• @mattm I see what you're saying and you're not wrong. I won't at all say that it would always beat the fund. And I also wouldn't think not having some index fund holdings would ever be a great idea. I've done a few rough spreadsheets just for a year and it seems like picking the top handful would give you better returns than the entire index fund. But of course that's too small of a sample. I would like to run some historical data when I have time comparing picking the top handful and rebalancing every few years going back maybe a decade and seeing what the returns difference would be.
    – dcg1000
    Commented Sep 29, 2017 at 12:52
  • 1

Two main points to answer this in my opinion. First, most people don't start with say half a million dollar to buy all the stocks they need in one shot but rather they accumulate this money gradually. So they must make many Buys in their lifetime. Similarly, most people don't need to withdraw all their investment in one day (and shouldn't do this anyway as it cuts the time of investment). So there will be many Sells. Performing a single buy or sell per year is not efficient since it means you have lots of cash sitting doing nothing. So in this sense, low cost indexing lets you quickly invest your money (and withdraw it when needed after say you retire) without worrying about commission costs each time.

The second and most important point to me to answer this is that we should make a very clear distinction between strategy and outcome. Today's stock prices and all the ups and downs of the market are just one possible outcome that materialized from a virtually uncountable number of possible outcomes. It's not too hard to imagine that tomorrow we hear all iPhones explode and Apple stock comes crashing down. Or that in a parallel universe Amazon never takes off and somehow Sears is the king of online commerce.

Another item in the "outcome" category is your decisions as a human being of when to buy and sell. If that exploding iPhone event does occur, would you hold on to your stocks? Would you sell and cut your losses? Does the average person make the same decision if they had $1000 invested in Apple alone vs $1M?

Index investing offers a low cost strategy that mitigates these uncertainties for the average person. Again here the key is the word "average". Picking a handful of the heavyweight stocks as you mention might give you better returns in 30 years, but it could just as easily give you worse. And the current data suggest the latter is more likely. "Heavyweights" come and go (who were they 30 years ago?) and just like how the other 450 companies may seem right now as dragging down the portfolio, just as easily a handful of them can emerge as the new heavyweights. Guaranteed? No. Possible? Yes.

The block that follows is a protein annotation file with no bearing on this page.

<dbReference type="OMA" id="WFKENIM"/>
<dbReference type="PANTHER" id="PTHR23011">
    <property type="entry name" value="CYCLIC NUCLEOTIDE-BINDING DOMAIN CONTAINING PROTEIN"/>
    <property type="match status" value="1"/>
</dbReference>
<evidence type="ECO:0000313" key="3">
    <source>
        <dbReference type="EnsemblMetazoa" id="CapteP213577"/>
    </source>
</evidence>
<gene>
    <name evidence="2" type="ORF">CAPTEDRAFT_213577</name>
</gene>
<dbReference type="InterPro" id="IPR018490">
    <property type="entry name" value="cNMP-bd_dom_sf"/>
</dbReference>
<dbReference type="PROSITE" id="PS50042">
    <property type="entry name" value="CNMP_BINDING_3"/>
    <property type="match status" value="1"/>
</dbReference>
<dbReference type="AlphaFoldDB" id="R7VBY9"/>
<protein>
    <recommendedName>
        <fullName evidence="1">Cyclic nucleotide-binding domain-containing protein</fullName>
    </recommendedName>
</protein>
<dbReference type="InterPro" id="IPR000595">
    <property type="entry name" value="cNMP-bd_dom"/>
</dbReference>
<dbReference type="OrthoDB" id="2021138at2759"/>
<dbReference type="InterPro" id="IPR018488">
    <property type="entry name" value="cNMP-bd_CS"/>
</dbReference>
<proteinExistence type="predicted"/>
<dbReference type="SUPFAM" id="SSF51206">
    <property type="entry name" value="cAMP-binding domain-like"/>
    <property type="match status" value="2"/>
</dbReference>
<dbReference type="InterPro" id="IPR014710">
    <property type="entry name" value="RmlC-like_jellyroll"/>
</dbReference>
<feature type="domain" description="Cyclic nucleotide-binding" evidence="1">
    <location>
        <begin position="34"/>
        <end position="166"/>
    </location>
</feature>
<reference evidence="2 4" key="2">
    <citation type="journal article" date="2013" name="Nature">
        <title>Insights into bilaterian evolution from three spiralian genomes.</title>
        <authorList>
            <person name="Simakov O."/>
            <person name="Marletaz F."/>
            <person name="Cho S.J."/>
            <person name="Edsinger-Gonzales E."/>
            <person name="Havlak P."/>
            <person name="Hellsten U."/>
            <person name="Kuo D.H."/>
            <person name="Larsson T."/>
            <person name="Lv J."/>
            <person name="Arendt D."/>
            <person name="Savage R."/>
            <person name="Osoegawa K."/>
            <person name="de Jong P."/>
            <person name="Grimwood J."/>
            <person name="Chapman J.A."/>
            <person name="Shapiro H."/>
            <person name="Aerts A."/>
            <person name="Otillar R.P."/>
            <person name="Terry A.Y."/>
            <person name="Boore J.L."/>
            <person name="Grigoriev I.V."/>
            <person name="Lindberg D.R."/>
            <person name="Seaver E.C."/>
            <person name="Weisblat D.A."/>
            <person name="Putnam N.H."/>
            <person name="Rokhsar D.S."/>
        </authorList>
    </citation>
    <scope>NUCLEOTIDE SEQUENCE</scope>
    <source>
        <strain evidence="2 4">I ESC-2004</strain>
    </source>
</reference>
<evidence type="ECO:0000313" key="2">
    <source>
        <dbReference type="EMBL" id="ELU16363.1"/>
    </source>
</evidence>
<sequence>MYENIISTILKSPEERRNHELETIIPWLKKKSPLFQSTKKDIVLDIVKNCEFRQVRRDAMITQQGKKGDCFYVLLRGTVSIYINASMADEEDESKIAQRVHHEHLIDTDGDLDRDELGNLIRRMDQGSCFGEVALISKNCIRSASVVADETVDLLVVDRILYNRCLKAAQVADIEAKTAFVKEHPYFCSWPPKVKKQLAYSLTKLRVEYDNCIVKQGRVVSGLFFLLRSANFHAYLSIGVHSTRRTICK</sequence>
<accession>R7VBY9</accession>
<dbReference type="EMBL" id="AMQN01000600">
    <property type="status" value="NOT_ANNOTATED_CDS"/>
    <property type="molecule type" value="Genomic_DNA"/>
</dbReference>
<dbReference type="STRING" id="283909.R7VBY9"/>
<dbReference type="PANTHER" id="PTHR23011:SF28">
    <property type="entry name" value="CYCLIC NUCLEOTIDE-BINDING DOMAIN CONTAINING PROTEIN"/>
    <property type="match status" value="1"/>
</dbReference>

Jack Bogle is simply saying low cost indexing is one of the better strategies for the average person, given the data. But nowhere is it guaranteed that in this lifetime (e.g. next 30 years) will provide the best outcome. Berkshire on the other hand are in the business of chasing maximum outcomes (mid or short term returns). It's two different concepts that shouldn't be mixed together in my opinion.


Comparing index funds to long-term investments in individual companies? A counterintuitive study by Jeremy Siegel addressed a similar question: Would you be better off sticking with the original 500 stocks in the S&P 500, or like an index fund, changing your investments as the index is changed? The study: "Long-Term Returns on the Original S&P 500 Companies"

Siegel found that the original 500 (including spinoffs, mergers, etc.) would do slightly better than a changing index. This is likely because the original 500 companies take on a value (rather than growth) aspect as the decades pass, and value stocks outperform growth stocks.

Index funds' main strength may be in the behavior change they induce in some investors. To the extent that investors genuinely set-and-forget their index fund investments, they far outperform the average investor who mis-times the market. The average investor enters and leaves the market at the worst times, underperforming by a few percentage points each year on average. This buying-high and selling-low timing behavior damages long-term returns. Paying active management fees (e.g. 1% per year) makes returns worse.

Returns compound on themselves, a great benefit to the investor. Fees also compound, to the benefit of someone other than the investor.

Paying 1% annually to a financial advisor may further dent long-term returns. But Robert Shiller notes that advisors can dissuade investors from market timing. For clients who will always follow advice, the 1% advisory fee is worth it.


Here is my simplified take: In any given market portfolio the market index will return the average return on investment for the given market.

An actively managed product may outperform the market (great!), achieve average market performance (ok - but then it is more expensive than the index product) or be worse than the market (bad).

Now if we divide all market returns into two buckets: returns from active investment and returns from passive investments then these two buckets must be the same as index return are by definition the average returns. Which means that all active investments must return the average market return.

This means for individual active investments there are worse than market returns and better then market returns - depending on your product. And since we can't anticipate the future and nobody would willingly take the "worse than market" investment product, the index fund comes always up on top - IF - you would like to avoid the "gamble" of underperforming the market.

With all these basics out of the way: if you can replicate the index by simply buying your own stocks at low/no costs I don't see any reason for going with the index product beyond the convenience.